Jean Genet


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Genet, Jean

(zhäN zhənā`), 1910–86, French dramatist. Deserted by his parents as an infant, Genet spent much of his early life in reformatories and prisons. Between 1940 and 1948 he wrote several autobiographical prose narratives dealing with homosexuality and crime, including Our Lady of the Flowers (tr. 1949, repr. 1963) and The Thief's Journal (tr. 1964). In 1948 he was sentenced to life imprisonment for theft, but he was pardoned through the efforts of important French writers, including Gide, Sartre, and Cocteau. Genet's first two plays, Les Bonnes (1947; tr. The Maids, 1954) and Haute Surveillance (1949; tr. Deathwatch, 1954), established him as a dramatist concerned with theater as ritual and ceremony. Considered classic examples of the theater of the absurd, his dramas portray a world of outcasts in revolt against everything that renders humans helpless, subservient, and alone. His later plays include The Balcony (tr. 1958), in which the patrons of a brothel act out their fantasies as a revolution progresses in the streets, and The Blacks (tr. 1960), a "clown show" in which black actors play the roles of their white oppressors. Other works include the play The Screens (tr. 1962) and Querelle (tr. 1974).

Bibliography

See his Reflections on the Theatre (tr. 1972); J.-P. Sartre, Saint Genet (1952, tr. 1963); biography by E. White, Genet (1993); and studies by R. N. Coe (1970), B. Knapp (1968, rev. ed. 1989), and H. Stewart (1989).

References in periodicals archive ?
In the play The Blacks by French dramatist Jean Genet we are faced, in both a complex and controversial manner, with the issues of cultural and racial identity, ideological dominion, colonialism and the process of decolonization as seen from the perspective of "the blackness " issue against the backdrop of colonialism.
The play seeks to "understand and portray Jean Genet's imagination as well as his controversial insights on revolution, betrayal and deceit, homosexuality, violence and love."
(2.) The letter is partly transcribed (and translated) in ibid., pp41-45 and in Jacques Derrida, 'Tresors d'archives: Jacques Derrida a Jean Genet' [1971], in Magazine Litteraire, no.
Sartre made Genet into a Saint, but Jean Genet stayed well outside the established, canonized version of the existentialist church, whose accepted givens and established tenets rest on the one hand on a radicalized version of the rationalism of the Enlightenment (i.e.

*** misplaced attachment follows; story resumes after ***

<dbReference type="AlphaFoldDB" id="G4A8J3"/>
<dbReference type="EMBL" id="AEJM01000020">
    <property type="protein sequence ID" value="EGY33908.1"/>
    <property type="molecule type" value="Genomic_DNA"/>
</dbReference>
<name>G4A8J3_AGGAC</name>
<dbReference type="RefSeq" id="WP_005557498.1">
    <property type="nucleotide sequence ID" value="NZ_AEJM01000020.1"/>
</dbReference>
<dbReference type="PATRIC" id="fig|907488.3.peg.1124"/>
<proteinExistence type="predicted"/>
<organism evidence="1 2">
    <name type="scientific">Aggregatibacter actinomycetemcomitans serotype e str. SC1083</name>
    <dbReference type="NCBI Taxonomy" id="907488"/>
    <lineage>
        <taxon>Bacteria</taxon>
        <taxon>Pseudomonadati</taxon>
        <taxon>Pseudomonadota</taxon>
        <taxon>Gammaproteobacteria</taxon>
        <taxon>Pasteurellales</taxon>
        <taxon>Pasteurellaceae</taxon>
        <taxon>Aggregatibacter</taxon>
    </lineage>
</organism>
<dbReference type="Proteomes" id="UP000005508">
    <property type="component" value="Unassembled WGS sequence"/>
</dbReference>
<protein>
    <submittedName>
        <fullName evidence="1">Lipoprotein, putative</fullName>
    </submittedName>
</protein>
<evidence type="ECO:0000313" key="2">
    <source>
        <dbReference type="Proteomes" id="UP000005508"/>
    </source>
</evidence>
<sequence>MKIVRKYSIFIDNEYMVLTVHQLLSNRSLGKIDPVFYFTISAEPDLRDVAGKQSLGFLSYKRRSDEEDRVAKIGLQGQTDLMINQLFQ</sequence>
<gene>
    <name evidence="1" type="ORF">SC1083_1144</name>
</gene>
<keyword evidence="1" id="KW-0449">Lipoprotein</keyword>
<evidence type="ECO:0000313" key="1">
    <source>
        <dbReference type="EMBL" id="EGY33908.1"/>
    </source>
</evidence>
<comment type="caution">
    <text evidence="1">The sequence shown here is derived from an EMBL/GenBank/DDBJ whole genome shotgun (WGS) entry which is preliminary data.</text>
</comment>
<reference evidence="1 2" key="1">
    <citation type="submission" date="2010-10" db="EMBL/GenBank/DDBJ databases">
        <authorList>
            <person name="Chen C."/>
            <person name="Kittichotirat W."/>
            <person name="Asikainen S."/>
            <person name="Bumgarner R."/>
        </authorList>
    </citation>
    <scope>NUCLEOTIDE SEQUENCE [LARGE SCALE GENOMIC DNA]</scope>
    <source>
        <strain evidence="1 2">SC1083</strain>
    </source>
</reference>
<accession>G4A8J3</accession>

With costumes that suggest immigrants or servants, Monger plays out scenes based on the work of Polish writer Bruno Schulz, Jean Genet's The Maids, and Robert Altman's film Gosford Park.
What Mapplethorpe did for photography in the latter half of the 20th century is akin to the way in which the Marquis de Sade changed prose in 18th-century France, and how Arthur Rimbaud changed poetry in 19th-century France, to be followed by the writings of Jean Genet, who, like Mapplethorpe, was truly before his time.
Sherwood, Ayn Rand, Daymon Runyon, Lillian Hellman, Ernest Hemingway, Daphne du Maurier, Jean Paul Sartre, Albert Camus, Jean Genet, Herman Wouk, and Aldous Huxley.
1910 saw the deaths of Mark Twain, Tolstoy, King Edward VII, Florence Nightingale, and the painters Henri Rousseau in France and Winslow Homer in the US; among those born during that year were Django Reinhardt, Jean Genet, Jacques Cousteau, Akira Kurosawa, Julien Gracq, Maurice Papon, Jean-Louis Barrault, Jean Anouilh, Samuel Barber, Mother Teresa, bandleader Artie Shaw, philosopher A.J.
Richard Dindo's "Genet a Chatila" centers on French writer Jean Genet's interactions with the Palestinian resistance in Jordan and Lebanon in the 1970s.
According to the International Herald Tribune, the Literarian Award for Outstanding Service to the American Literary Community will also be presented to Barney Rosset, who through his publishing house, Grove Press and his magazine, The Evergreen Review, has influenced readership of authors such as Samuel Beckett, Harold Pinter and Jean Genet.
French dramatist Jean Genet's headstone still manages to stand out, with its irregular shape reminiscent of an iceberg.
The latest entry in Reaktion's "Critical Lives" series, which also features books on Jean Genet and Pablo Picasso, Michel Foucault provides a biographical sketch and overview of the philosopher's key works.